Let's Make Robots!

Prototype robot car

Navigate by sudden deceleration (collision sensing)

This is a prototype of a robot car I am designing for the classroom. The idea is to create a kit, cheap and simple enough for the classroom with enough educational value to challenge students for a semester.

Most robots use a differential skid steer system, I decided to use a car chassis which provides the additional challenge of 3 point turns.

The steering is driven by a DC motor with a potentiometer providing feedback. This allows the steering to be precisely controlled with suitable code.

The car is 75mm wide, 150mm long and about 60mm high. The large flat area at the front is ideal for adding a small breadboard.

Bumper switches have been replaced by the 3-axis accelerometer which can detect the magnitude and direction of a collision or impact when hit by another robot.

Using the accelerometer provides a number of challenges. Firstly the results must be filtered to reduce noise. Secondly I found that when the car does collide the body vibrates for a short period. This vibration must also be filtered in order to get an accurate reading.The accelerometer is also useful for detecting inclines and determining if the car is in danger of tipping over.

Four IR LEDs and phototransitors are mounted on the sensor PCB at the front of the car. These allow the car to follow a line and detect edges.

The body is made from laser cut acrylic panels and the aluminium chassis is from a previously discontinued solar car. The heart of the car is DAGU's new Micro Magician robot controller which has a dual 1A FET "H" bridge and the 3-axis accelerometer built in.

Currently I am learning to create libraries for Arduino so I can make some features easier to use. I have also had 1 teacher request the inclusion of an encoder.

I would love to put a mouse sensor underneath as this would measure distance, speed and direction (for steering calibration). The big problem is that the mouse sensor needs to be very close to the ground which limits ground clearance considerably.

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Congratulations, this is really a great project! The parts used are from toys or other purchases? Because I'd like to at least the mechanical parts (wheels, motors) mounted somewhere out. Is there any idea where? LEGO toy or some other reason?

This is a kit you can buy from DAGU. There are some online stores that stock it as well.



into a lot of robots. There's a lot packed into a tiny board there. I can't off hand think of any boards offering the controller, h-bridge and an accelerometer all in one. Is dagu planning to offer the board alone?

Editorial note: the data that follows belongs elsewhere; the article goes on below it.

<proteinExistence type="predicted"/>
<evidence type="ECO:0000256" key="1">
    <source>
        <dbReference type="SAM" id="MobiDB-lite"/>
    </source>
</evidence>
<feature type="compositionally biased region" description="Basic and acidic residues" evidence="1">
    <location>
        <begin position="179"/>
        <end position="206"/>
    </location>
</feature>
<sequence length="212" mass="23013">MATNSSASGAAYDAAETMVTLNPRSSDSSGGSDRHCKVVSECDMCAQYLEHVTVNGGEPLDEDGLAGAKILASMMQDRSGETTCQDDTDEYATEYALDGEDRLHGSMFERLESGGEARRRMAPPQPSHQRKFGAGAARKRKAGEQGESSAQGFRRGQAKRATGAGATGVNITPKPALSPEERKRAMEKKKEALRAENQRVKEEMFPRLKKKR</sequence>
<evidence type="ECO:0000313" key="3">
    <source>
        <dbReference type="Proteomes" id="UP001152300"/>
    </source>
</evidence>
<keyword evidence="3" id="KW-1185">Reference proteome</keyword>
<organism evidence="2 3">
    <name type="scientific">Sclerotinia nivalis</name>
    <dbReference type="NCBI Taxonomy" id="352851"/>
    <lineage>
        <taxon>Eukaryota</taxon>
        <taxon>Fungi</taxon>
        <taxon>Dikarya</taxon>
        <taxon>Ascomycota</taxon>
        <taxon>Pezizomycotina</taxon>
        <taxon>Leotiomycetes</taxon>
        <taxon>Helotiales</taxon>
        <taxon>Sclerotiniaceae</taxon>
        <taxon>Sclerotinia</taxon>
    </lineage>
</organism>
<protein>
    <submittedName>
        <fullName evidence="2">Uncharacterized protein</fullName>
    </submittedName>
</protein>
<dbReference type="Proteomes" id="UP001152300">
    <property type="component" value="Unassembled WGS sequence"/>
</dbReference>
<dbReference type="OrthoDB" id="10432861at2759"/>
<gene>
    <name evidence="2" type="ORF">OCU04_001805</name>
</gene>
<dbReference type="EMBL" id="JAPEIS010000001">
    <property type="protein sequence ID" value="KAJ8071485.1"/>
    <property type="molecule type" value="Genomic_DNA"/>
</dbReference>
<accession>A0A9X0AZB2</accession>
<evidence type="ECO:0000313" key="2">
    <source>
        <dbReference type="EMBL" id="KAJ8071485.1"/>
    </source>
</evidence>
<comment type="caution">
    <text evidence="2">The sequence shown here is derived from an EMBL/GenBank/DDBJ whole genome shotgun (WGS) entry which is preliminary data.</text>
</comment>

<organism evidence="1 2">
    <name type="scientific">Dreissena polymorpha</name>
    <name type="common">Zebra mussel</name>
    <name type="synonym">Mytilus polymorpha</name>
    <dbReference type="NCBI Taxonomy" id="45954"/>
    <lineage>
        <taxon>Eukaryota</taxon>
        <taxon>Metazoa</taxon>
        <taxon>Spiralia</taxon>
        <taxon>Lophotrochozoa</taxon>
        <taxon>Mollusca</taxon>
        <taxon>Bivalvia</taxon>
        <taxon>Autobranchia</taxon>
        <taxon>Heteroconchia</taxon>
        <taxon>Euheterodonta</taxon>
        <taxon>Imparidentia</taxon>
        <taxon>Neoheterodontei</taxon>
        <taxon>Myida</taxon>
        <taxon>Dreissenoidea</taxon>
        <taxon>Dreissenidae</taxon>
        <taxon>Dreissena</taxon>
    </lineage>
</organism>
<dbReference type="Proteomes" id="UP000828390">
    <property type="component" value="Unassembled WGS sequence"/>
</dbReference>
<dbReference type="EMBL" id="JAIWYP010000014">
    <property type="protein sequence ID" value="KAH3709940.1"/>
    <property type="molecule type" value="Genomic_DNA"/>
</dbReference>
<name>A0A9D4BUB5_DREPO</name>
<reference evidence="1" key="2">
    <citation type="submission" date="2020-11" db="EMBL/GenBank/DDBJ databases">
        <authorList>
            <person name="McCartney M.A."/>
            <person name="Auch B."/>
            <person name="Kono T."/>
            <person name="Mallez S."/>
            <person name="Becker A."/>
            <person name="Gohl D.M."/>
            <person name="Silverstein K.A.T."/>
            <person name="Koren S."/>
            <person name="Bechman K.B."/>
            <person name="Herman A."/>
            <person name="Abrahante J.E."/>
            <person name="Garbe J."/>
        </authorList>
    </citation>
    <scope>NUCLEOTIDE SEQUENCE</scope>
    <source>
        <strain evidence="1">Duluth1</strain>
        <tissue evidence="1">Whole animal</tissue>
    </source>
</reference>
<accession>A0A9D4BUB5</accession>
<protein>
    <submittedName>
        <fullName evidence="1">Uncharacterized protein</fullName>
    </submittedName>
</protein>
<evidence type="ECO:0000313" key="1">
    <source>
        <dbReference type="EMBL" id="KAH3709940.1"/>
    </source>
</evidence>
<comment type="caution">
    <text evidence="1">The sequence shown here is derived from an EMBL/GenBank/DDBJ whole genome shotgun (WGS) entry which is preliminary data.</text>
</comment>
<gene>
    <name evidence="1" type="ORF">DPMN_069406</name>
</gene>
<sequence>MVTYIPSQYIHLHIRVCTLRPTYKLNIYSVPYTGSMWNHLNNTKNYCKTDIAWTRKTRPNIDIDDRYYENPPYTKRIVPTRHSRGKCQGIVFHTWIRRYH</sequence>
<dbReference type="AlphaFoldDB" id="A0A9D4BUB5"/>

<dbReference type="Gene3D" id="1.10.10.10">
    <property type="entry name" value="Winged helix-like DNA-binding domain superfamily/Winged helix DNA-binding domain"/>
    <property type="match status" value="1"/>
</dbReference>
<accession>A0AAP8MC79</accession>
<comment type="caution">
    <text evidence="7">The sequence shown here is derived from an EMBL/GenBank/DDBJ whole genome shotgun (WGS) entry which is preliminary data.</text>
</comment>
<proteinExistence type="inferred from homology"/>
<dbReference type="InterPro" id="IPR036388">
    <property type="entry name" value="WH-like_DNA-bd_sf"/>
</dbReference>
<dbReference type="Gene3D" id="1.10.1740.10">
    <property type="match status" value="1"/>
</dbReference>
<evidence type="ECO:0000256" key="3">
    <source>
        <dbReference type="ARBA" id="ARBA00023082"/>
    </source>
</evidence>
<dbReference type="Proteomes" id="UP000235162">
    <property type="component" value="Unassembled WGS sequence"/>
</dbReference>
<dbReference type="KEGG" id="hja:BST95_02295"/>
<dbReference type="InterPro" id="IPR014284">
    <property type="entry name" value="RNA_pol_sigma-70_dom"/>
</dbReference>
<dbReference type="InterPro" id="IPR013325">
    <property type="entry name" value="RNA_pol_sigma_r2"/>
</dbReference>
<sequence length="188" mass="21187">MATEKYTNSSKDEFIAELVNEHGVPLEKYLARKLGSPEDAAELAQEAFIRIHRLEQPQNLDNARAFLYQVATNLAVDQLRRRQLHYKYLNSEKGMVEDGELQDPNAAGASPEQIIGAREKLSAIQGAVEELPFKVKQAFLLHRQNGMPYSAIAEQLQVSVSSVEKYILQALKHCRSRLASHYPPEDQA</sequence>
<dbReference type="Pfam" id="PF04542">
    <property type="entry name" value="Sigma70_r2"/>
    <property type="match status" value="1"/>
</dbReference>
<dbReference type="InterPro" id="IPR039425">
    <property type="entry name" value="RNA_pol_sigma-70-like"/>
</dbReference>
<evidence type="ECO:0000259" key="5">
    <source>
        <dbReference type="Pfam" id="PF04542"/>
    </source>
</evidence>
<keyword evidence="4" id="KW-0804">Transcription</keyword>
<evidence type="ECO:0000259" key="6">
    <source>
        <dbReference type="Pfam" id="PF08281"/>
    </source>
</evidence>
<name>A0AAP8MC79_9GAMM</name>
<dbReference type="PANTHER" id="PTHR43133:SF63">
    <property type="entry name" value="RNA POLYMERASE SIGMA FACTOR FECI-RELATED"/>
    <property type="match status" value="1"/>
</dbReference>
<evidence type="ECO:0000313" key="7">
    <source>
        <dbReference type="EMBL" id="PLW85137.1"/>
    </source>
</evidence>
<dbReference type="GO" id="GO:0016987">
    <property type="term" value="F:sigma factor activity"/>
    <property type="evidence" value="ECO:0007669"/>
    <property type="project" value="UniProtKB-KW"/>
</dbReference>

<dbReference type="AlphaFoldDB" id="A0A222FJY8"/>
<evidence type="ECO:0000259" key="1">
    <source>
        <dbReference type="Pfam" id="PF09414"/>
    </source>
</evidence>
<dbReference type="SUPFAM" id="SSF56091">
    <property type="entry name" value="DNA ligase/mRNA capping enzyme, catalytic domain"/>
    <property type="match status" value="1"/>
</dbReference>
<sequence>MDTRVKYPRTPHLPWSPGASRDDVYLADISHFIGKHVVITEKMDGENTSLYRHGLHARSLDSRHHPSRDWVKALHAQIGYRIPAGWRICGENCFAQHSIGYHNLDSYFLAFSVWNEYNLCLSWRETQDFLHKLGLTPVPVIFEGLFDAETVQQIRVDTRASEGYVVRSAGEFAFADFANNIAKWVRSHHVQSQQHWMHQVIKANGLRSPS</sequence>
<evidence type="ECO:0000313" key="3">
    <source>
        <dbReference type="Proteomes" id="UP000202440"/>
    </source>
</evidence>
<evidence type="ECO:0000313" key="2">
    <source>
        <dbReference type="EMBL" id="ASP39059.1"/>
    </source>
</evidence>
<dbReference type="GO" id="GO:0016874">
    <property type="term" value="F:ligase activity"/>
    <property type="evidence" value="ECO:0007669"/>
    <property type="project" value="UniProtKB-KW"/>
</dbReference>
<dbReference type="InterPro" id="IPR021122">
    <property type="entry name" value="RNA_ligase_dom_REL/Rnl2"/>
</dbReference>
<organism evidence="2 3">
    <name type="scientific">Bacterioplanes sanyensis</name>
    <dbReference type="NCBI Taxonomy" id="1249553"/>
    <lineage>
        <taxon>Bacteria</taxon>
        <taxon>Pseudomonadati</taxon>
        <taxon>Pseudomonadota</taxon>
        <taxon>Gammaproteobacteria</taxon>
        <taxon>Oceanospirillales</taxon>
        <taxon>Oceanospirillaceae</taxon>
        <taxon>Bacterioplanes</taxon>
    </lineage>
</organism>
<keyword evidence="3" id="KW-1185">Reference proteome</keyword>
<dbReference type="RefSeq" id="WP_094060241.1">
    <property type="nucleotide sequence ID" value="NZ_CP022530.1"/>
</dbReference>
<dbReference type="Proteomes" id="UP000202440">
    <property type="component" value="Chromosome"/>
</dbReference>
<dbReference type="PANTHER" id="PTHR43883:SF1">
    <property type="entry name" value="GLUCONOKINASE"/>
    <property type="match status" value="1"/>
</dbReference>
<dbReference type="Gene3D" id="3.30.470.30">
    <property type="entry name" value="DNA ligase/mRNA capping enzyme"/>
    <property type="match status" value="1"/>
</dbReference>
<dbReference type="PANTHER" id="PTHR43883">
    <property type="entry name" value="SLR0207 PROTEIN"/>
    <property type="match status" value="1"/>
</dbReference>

Yes, currently it is Chinese new year holidays and I am testing the controller. They should be in the shops in about 4-6 weeks.

Nice clean well thought out design-as usual from the Oddbot. I got to tell you though, you have NO idea how bad I want to build a body for that thing..........

I'm not surprised. As I said this body is intended to be cheap.

Nice Vehicle and a real novel way of detect and turn....

.... your Steering servo mech caught my eye though (very neat and i would like to try this out)....

It leads me to impulse you with :-

Strong Branded Servos are expensive for what they actually are - your steering Servo could be easily scaled up for real high power work (not just for steering) , i can see that using a potentiometer is ok provided you dont go past the end stops , you can put mechnical end stops however when the servo motor hits one it goes into stall situation and currents can go high....... How could you prevent this or better limit/control the holding current ?.....

G'day Gareth, perhaps the best way when using big motors Is to have a secondary control circuit. Either limit switches or relays and limit sensors that will prevent a motor from running in one direction when the limit is reached but still allow the motor to run in the opposite direction. Think of a microswitch with a diode in parallel. When the switch is closed current flows in both directions. When the switch opens the diode limits current flow to one direction only. This circuit is completely independant from processor control.

Very convienent bridge & motor connectors.  I really like the split of some of the data-pins with the 3 prong & some with the bi-gender header (very experimenter freindly).  The IR reciever looks like it would have "fun" potential too.  I'm a little suprised you put a USB connector vs FDTI (or other cable solution) if space was at a premium, but this was probably a convienence over space decision? All rails are 3v?  Is there a strategy for handling 5v sensors?

I have an aunt who drives like that.. maybe she needs more sensors..

The design is aimed at small robots but not at the cost of convenience. I wanted a USB interface and the ability to drive servos directly from the controller. I could have used a much smaller USB interface IC that did not require a huge crystal but the software for this interface IC is easier to install and the chip is slightly cheaper. If you are using 4x 1.2V NiMh batteries for power then 5V sensors are pretty simple to interface. Most 5V digital devices work fine with 3.3V inputs. A 4K7 resistor placed between a 5V digital output and a 3.3V input will limit current so as not to damage the MCU's clamping diodes. 5V analog outputs require a simple voltage divider made of a 2K and 3K3 resistor. When I write the manual I will include this information with schematics.